I am glad I came across this article.  It is nice to know that my thumbs have a name.  I have them on both my thumbs.  I hated it in school growing up, I was teased a lot about them.  I still get self concious about them.  I am hispanic and I get them from my grandmother on my father's side.

I too have both thumbs BDD

I too have both thumbs BDD and have always been self concious about them and tried to hide them. Always check my children and grandchildren, but none have them as yet. Glad to hear I am not alone.  My main concern is GLOVES! There is always an extra piece of  fabric hanging off on the thumbs.

Ever since I was little I

Ever since I was little I always knew there was something "odd" about my fingers, especially because neither my two sisters nor my dad's were the same. But my mom's were. I asked her about it when I was younger but (probably due to a lack of knowledge about BDD) she told me there was nothing "wrong" with my thumbs, but I always felt self conscious about it and would try and hide it as well as I could, scared of what people might think/say about me. Now, I am almost 18 and I still find myself hiding my thumb under my hand when flattened out on a surface in front of other people (habbit), but, what's different is that I know what to say if they might ask. Why didn't I look this up earlier?

This is a hoot!  It may be

This is a hoot!  It may be silly but in a world where everything seems so out of whack, it's rather nice to have a chuckle about weird ass thumbs.  I only have one and was asked many times if it was smashed in a door or window as a child but now I know why it's the way it is... Interesting.  I always referred to it as my king cobra thumb.  Funny to think though that I've never met anyone else with the same type of thumb.  From now on when asked, I'm going to say I'm royalty.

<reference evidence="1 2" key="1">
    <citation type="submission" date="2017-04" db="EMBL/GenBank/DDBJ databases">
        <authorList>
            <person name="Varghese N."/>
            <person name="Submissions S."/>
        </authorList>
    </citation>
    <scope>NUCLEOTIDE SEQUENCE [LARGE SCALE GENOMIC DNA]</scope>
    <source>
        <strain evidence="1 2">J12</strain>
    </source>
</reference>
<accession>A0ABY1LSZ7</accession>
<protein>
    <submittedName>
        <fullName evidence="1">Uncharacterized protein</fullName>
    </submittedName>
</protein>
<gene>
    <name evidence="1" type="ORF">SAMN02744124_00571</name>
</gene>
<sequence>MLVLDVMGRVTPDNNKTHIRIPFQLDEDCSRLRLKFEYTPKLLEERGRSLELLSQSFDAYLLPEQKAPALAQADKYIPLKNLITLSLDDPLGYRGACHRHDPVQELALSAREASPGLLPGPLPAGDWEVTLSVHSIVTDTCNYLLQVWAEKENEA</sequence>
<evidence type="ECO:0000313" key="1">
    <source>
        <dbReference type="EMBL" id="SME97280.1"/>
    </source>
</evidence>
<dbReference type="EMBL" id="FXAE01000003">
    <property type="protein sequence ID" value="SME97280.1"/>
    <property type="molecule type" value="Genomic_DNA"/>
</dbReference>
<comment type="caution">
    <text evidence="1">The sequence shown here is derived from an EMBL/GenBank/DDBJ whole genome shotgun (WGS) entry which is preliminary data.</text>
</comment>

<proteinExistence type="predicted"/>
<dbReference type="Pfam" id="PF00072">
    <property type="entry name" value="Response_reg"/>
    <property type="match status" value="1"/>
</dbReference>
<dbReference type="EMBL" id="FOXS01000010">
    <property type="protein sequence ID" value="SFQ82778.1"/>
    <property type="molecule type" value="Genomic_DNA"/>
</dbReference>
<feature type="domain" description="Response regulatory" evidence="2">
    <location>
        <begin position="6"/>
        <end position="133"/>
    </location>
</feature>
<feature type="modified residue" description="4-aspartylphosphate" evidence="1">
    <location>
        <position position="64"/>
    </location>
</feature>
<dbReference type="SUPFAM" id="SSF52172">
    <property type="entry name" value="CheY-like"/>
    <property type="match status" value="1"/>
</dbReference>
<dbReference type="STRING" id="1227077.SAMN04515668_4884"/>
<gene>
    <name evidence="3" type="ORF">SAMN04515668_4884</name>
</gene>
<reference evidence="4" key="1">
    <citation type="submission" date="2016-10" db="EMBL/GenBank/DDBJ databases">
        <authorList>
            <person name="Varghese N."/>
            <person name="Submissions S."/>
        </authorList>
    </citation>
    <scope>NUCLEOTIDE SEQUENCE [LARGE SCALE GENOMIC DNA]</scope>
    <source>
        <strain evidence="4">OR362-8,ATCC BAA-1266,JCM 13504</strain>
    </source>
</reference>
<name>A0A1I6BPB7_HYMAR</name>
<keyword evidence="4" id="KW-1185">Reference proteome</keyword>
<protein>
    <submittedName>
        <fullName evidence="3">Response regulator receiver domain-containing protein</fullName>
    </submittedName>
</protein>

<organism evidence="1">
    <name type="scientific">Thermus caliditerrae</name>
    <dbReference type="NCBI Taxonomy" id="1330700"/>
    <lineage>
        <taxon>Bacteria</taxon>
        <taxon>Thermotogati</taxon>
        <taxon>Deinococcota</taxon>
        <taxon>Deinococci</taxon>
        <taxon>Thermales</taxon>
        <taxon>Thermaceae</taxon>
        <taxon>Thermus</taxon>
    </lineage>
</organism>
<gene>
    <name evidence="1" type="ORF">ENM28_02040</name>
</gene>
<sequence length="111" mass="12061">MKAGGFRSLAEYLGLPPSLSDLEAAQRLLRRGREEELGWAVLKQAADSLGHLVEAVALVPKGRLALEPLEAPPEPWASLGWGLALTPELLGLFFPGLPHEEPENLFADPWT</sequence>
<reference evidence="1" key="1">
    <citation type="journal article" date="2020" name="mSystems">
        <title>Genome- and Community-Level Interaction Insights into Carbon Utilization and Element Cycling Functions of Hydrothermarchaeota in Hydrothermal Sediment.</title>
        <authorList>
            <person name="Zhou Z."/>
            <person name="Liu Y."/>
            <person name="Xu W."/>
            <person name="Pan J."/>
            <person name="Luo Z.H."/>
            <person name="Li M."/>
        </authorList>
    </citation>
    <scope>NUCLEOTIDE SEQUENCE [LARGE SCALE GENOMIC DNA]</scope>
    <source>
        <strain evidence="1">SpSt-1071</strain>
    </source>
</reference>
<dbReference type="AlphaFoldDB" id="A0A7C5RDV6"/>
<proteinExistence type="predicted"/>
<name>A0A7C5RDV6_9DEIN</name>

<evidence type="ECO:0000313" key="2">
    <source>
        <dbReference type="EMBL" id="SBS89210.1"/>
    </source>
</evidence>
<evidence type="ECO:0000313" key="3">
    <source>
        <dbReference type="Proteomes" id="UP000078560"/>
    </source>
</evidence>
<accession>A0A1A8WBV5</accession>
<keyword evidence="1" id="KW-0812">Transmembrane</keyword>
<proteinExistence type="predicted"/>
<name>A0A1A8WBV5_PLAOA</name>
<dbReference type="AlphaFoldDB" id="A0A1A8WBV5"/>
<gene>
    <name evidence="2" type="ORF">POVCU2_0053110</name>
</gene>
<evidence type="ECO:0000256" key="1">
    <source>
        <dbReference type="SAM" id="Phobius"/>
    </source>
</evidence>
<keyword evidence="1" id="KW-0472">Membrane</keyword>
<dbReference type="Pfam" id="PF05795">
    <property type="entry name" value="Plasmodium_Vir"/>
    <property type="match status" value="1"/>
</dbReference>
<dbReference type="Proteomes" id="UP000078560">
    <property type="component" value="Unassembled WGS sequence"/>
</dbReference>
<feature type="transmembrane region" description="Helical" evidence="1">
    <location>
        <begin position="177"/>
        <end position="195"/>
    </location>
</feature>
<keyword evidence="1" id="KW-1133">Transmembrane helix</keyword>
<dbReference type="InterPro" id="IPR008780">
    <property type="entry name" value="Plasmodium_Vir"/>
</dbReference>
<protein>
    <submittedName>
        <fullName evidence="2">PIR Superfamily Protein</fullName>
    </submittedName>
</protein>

love that I found this!!  The

love that I found this!!  The pic makes me feel like I'm looking at my own thumb!  back in HS the pediatrician told us that it was a trait associated with short stature and that it skips generations.  I'm not aware of my grandparents having this, but they came from large families with many siblings.  My siblings do not have it, but my niece has one thumb.  I have both thumbs and big toes.  My daughter has one thumb that is just slightly broader than the other.  I give it maybe 30% broad based.

Happy to find others like me.  Appreciate the article!  :)

I have this thumb too and for

I have this thumb too and for quite some time my tricked me into thinking it was because i sucked on my thumbs too much!! I think its a pretty cool party show and tell my friends all find it quite funny and i have two friends who also have the same thumb :))